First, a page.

Following the above published letter in three other newspapers : Hudson Gazette , The Suburban and West Island Chronicle, I was asked by KHP if I could use my contacts in the education milieu to basically spread the word of KHP. Of course, I said “yes.”

All it meant was simply hitting the ‘forward’ key to promote KHP material to many people and organizations.Three or four times I forwarded info to three school boards: EMSB, LBPSB,  SWLSB , teacher union leaders and other connected people , who had a wide reach.

This lasted for over a year until suddenly, without warning,  the following was sent to the important people listed in the following email.


Original Message —–

From: Marcus Tabachnick

To: Chris Eustace ;  and all LBPSB high school principals, Directorate, Commissioners, Central Parents Committee and MNAs Yolande James and Geoffrey Kelley (41 people)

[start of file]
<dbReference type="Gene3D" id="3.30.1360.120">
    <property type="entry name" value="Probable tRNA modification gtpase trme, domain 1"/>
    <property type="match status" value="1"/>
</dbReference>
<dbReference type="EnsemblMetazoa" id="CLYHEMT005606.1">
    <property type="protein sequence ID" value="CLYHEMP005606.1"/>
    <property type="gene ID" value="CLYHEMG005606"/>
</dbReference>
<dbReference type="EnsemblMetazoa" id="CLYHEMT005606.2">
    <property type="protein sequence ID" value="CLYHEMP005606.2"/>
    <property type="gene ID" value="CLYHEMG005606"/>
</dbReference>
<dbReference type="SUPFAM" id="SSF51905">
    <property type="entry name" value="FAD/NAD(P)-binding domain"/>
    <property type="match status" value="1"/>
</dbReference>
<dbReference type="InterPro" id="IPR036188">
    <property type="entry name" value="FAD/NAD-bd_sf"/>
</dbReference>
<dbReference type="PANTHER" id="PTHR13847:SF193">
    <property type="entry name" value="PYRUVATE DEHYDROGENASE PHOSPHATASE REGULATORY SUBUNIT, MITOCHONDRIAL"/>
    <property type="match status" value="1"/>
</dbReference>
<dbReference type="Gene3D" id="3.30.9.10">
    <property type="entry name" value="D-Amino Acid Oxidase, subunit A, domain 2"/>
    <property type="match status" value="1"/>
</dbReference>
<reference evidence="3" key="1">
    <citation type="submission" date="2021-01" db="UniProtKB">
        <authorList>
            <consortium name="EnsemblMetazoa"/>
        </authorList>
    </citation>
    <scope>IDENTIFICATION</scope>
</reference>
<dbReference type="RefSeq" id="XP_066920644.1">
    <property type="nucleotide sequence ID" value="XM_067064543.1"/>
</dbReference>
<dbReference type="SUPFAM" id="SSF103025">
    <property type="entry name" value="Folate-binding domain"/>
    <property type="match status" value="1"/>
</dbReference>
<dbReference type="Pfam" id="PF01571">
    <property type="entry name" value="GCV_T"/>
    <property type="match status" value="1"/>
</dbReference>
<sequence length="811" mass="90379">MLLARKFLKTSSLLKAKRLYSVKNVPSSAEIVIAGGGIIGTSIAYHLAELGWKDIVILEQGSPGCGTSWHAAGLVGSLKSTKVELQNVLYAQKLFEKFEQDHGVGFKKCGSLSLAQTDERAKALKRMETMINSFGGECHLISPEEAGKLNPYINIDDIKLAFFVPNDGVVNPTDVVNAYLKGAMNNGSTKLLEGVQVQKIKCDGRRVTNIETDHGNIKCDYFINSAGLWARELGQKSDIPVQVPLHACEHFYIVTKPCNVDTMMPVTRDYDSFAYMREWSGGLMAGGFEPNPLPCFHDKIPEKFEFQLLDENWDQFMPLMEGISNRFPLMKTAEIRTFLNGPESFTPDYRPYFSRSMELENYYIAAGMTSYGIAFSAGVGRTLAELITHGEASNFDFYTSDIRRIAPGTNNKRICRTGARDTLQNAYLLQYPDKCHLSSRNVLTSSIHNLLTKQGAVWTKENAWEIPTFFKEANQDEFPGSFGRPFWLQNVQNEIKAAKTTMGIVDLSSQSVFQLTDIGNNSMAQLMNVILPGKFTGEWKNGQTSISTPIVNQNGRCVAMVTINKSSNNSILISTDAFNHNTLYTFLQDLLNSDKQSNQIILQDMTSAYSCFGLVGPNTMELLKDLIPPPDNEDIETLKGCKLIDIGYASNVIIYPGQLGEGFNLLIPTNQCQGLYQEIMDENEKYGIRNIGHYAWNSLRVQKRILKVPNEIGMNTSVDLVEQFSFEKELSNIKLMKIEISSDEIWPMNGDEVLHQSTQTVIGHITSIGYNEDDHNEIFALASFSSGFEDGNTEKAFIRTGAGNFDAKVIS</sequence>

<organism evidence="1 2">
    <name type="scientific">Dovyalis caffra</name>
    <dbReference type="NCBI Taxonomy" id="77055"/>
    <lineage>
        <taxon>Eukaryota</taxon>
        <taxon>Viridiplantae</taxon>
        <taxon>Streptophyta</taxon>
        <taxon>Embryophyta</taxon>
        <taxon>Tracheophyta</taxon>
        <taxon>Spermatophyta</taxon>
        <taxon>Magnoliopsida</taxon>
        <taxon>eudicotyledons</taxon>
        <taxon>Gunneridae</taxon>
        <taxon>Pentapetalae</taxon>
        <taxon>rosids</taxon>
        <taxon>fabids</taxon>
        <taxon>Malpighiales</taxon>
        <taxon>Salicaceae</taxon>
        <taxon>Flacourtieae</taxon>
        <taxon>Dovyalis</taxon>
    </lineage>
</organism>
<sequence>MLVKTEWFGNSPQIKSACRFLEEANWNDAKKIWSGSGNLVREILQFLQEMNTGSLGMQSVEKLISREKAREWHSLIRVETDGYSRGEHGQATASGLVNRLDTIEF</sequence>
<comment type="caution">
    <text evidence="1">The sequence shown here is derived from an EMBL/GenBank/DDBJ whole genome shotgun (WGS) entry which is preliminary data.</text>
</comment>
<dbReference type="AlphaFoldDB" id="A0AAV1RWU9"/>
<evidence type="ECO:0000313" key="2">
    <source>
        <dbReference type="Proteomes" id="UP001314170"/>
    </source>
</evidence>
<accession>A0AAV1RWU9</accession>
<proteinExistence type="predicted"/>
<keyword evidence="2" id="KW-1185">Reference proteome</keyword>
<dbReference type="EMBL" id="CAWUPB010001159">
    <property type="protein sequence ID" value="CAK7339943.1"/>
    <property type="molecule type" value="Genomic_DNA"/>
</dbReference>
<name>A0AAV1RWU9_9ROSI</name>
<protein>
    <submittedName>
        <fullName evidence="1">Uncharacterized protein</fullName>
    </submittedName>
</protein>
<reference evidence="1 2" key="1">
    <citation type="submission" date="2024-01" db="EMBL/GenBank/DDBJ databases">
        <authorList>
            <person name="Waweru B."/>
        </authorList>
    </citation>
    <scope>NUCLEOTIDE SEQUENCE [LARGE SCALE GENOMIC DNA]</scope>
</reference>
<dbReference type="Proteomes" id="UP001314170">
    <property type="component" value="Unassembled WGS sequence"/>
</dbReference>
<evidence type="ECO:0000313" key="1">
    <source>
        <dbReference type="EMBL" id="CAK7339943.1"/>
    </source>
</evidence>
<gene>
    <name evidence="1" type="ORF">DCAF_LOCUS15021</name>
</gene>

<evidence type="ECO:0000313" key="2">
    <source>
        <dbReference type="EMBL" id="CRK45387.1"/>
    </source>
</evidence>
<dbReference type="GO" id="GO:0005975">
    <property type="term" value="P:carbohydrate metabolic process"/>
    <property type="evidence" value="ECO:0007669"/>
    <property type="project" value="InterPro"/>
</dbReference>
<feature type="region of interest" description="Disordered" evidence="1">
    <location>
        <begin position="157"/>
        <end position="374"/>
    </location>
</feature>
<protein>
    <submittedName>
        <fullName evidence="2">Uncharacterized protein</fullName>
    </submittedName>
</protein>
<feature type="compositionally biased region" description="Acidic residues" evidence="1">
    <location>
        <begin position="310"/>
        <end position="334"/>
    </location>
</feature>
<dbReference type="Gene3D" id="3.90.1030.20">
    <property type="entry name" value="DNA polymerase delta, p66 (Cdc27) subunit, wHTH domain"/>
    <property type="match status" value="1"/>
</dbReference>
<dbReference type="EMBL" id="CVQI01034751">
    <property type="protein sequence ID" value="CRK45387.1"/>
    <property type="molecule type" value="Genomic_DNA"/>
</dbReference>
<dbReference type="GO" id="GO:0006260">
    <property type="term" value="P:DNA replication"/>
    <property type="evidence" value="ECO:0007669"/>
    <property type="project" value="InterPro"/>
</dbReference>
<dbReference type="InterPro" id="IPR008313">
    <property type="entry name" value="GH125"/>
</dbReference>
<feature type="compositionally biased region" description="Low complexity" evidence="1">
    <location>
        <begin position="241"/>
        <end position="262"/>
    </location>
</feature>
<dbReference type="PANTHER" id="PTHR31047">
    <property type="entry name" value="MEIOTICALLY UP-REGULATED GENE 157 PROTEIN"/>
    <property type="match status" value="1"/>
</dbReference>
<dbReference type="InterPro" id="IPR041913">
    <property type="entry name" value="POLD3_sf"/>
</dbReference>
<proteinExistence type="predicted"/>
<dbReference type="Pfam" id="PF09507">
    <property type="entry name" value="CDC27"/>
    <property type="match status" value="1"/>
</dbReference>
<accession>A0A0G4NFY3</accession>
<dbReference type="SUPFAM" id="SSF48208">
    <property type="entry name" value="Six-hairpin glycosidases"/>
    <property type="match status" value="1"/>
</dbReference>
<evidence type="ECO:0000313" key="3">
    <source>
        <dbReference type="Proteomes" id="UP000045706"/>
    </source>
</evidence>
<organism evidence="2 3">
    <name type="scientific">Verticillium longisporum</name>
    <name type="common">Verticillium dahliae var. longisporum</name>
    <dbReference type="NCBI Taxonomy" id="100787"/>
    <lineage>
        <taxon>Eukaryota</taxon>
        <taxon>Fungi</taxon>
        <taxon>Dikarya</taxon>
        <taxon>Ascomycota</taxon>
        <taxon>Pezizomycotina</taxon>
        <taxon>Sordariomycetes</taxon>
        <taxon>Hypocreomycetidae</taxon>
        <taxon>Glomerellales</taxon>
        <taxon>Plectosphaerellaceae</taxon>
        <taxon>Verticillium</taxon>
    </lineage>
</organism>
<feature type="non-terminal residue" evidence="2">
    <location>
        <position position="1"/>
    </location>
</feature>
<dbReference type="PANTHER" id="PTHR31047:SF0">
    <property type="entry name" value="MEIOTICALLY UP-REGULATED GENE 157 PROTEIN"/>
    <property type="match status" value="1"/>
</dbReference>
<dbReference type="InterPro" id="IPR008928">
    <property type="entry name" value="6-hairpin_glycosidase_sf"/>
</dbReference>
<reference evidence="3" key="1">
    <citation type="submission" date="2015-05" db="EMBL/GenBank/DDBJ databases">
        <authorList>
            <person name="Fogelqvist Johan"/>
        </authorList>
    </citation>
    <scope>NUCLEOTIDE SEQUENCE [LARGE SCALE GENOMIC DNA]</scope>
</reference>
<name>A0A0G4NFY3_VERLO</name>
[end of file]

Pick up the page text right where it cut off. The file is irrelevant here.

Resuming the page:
Sent: Friday, December 12, 2008 1:04 PM

Subject: RE: Kids Help Phone Student Ambassador Program

 

Dear Ms. Cohen,

 

Our Board receives many requests each year for material to be distributed to our schools. After material is viewed by the appropriate department and adminstrator a decision is made about the request for distribution. Please note that Mr. Eustace is NOT authorized to make such decisions, nor is he authorized to make a mass mailing distribution of materials to our schools.

Our Board is constantly looking for community-based programs that will enhance the educational and social experience of our almost 30,000 learners. We carefully review every one of these to ensure its appropriateness. I am sure you will agree that for the safety and security of our students, that is the most prudent way for us to proceed.

It would be greatly appreciated if you would follow proper school board procedure for any future information you wish to have distributed.

Thank you for your understanding, and should you have any questions please do not hesitate to contact me directly.

(Signed off with LBPSB stamp )


 

Three days later, Dec, 15, 2008, I was at the Supreme Court of Canada to witness the hearing on the Bill 104 case  ( the access to English schools matter). Lawyer Brent Tyler  told the Supreme Court of Canada that the Quebec English School Boards Association (QESBA) was of no help for his clients . The organization was headed by then head of the QESBA and chair of the LBPSB : Mr. Tabachnick.